For example, a “high functioning” college student performs well academically, has a substantial vocabulary, and does not require support for self-care skills. However, he is lonely and depressed and finds the demands of the neurotypical world overwhelming to navigate. How well is this person functioning?6

What about the child with minimal verbalization, who exhibits self-stimulating behavior (or stimming) and attends an autism class, but is quite content? She needs substantial support with skills of daily living, yet is cooperative. Should she be considered “low functioning”? 

Labels can distort the needs of autistic persons and lead to the denial of services.

Using a Strengths-Based Approach

Occupational therapists and speech-language pathologists are competent at identifying deficits and maladaptive behaviors, and remediating weaknesses to justify the need for services. However, they are also skilled at identifying strengths and a clear path forward that honors and harnesses these strengths. Further, they are also skilled at listening to their clients and ensuring that goals and approaches are aligned with the individual they are serving. Thus, therapists can be a part of a cultural shift in addressing intervention through a strengths-based lens. This is critical, as we rarely build our lives on remediated weaknesses. We build our lives on our strengths and interests.7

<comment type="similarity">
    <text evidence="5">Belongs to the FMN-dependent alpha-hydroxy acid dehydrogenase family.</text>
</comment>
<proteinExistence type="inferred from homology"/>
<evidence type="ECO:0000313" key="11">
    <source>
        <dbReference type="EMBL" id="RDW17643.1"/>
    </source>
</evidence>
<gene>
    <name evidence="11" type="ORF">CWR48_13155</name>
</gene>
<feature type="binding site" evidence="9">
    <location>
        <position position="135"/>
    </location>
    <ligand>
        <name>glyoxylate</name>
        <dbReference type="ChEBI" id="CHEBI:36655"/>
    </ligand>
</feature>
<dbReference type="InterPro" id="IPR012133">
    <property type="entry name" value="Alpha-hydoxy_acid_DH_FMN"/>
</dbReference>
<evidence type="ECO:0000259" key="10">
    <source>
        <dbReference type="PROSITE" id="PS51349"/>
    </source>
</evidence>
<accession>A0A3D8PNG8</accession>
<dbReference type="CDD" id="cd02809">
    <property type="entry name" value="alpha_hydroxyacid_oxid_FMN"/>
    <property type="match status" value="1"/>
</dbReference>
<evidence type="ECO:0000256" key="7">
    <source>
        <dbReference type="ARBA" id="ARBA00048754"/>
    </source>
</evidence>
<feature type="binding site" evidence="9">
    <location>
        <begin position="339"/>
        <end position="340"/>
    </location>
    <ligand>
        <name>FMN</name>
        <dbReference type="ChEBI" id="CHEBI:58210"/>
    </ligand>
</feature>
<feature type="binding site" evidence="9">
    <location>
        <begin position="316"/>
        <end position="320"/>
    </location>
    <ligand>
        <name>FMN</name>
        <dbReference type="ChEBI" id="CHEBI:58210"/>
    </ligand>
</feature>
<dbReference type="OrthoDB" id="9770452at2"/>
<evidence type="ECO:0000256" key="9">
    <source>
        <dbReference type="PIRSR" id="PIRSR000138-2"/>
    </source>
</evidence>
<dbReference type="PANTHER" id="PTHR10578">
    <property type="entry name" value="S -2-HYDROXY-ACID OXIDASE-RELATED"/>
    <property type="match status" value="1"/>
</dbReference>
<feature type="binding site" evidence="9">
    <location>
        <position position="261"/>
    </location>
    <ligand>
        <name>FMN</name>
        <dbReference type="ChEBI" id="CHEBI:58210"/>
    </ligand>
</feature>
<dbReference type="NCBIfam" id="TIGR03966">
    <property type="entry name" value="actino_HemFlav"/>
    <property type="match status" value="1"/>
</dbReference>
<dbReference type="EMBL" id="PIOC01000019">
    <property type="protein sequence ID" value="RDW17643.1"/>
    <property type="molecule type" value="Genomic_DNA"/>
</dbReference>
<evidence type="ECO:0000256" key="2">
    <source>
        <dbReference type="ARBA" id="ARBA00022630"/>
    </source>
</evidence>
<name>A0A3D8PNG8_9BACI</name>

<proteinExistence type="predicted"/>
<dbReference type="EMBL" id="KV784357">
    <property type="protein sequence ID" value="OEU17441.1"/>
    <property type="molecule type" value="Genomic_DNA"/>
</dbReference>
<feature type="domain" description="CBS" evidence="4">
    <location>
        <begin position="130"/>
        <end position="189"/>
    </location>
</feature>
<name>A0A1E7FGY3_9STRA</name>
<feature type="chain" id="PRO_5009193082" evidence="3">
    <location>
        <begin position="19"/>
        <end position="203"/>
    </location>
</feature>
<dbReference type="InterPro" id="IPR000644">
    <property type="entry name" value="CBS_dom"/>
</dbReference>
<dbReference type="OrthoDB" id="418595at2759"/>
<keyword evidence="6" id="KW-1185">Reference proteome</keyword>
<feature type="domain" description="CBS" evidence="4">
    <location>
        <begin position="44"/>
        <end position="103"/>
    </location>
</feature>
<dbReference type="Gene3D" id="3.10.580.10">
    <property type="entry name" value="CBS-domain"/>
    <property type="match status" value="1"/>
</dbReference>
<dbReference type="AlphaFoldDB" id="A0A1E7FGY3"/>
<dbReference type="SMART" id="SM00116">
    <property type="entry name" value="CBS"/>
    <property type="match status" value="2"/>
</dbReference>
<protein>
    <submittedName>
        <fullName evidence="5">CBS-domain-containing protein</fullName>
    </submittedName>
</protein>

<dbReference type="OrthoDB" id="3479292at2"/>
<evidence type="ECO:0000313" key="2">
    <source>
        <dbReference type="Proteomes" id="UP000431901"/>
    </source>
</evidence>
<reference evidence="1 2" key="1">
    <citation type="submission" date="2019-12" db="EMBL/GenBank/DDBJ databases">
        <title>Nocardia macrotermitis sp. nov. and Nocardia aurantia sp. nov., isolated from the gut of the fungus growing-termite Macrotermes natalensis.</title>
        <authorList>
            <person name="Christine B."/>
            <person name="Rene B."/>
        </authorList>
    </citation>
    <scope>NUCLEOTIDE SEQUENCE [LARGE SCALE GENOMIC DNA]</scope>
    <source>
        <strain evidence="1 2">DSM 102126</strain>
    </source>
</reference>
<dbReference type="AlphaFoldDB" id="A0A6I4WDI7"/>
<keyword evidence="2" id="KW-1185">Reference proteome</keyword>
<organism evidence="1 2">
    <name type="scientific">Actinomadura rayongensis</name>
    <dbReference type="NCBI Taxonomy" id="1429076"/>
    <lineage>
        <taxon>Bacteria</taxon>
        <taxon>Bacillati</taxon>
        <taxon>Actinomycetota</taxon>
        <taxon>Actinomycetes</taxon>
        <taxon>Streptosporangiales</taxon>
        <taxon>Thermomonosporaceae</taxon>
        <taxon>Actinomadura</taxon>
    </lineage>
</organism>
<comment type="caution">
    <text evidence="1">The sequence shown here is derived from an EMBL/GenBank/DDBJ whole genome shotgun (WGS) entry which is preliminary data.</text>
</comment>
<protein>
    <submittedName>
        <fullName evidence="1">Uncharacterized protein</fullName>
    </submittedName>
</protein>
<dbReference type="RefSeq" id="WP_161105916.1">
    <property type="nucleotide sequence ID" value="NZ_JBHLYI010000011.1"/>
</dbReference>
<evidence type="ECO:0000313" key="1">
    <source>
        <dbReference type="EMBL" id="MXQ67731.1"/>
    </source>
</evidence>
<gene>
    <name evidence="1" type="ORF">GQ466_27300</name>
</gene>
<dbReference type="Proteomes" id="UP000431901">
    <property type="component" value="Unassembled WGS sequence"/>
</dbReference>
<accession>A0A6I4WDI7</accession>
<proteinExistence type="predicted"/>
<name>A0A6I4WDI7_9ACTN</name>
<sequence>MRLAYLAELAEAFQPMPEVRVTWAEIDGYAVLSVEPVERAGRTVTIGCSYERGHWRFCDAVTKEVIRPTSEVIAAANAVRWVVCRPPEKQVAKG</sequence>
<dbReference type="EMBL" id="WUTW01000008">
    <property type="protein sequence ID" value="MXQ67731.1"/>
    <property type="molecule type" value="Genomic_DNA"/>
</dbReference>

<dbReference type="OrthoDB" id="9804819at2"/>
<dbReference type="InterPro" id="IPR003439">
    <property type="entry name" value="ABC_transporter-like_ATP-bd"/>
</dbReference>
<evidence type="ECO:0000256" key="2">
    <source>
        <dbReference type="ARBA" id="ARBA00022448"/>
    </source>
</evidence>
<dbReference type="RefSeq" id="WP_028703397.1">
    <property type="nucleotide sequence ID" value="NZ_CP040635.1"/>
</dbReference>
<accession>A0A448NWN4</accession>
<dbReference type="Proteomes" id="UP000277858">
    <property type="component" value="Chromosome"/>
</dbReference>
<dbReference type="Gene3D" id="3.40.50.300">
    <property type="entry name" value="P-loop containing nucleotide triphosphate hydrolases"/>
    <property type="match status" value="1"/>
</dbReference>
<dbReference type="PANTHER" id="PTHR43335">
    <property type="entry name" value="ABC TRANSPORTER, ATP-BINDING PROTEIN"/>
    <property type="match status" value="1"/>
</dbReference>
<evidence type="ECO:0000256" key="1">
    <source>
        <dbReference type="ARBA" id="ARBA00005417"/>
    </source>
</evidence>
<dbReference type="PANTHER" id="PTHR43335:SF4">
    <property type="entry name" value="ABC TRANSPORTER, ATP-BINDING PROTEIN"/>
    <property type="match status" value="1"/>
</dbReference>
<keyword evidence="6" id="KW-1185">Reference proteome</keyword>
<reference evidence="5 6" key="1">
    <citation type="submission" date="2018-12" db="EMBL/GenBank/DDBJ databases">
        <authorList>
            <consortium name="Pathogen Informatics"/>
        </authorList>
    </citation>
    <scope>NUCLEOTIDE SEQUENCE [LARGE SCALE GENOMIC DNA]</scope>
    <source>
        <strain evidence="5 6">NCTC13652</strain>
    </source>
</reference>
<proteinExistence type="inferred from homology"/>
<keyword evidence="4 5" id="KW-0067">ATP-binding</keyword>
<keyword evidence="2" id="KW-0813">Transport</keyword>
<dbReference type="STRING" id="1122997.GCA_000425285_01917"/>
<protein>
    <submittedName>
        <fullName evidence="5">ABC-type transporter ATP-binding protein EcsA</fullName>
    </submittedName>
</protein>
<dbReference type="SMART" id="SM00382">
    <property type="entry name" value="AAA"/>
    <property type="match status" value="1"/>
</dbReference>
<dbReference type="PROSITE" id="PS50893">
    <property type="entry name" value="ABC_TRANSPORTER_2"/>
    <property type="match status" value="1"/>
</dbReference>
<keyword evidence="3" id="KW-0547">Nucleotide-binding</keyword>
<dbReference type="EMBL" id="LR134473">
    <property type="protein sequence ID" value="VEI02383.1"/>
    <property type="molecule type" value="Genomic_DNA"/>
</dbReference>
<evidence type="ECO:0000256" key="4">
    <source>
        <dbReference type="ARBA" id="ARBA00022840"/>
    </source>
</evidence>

Nevertheless, autistic children spend much of their time in a variety of interventions, including therapy and school working on challenges rather than cultivating their strengths. Rewards, schedules, and token economies become a means to elicit compliance while engaging in interests and competencies are withheld. Many of the demands made on autistic children become exhausting and devalue their self-worth.8

An Example of Strength-Based Therapy Compared to Traditional Intervention

Allen refuses to eat the school cafeteria lunches.

Traditional Intervention:

The multidisciplinary team develops a behavioral plan to clarify the expected behavior and provide rewards for eating the cafeteria lunches. Allen watches a video of a child eating school lunch to reinforce the behaviors expected of him.

Deficits to be remediated:

  • Allen does not like the cafeteria lunches.
  • Allen is distracted in the cafeteria.
  • Allen demonstrates difficulty relating to his neurotypical peers.

Strengths-Based Intervention: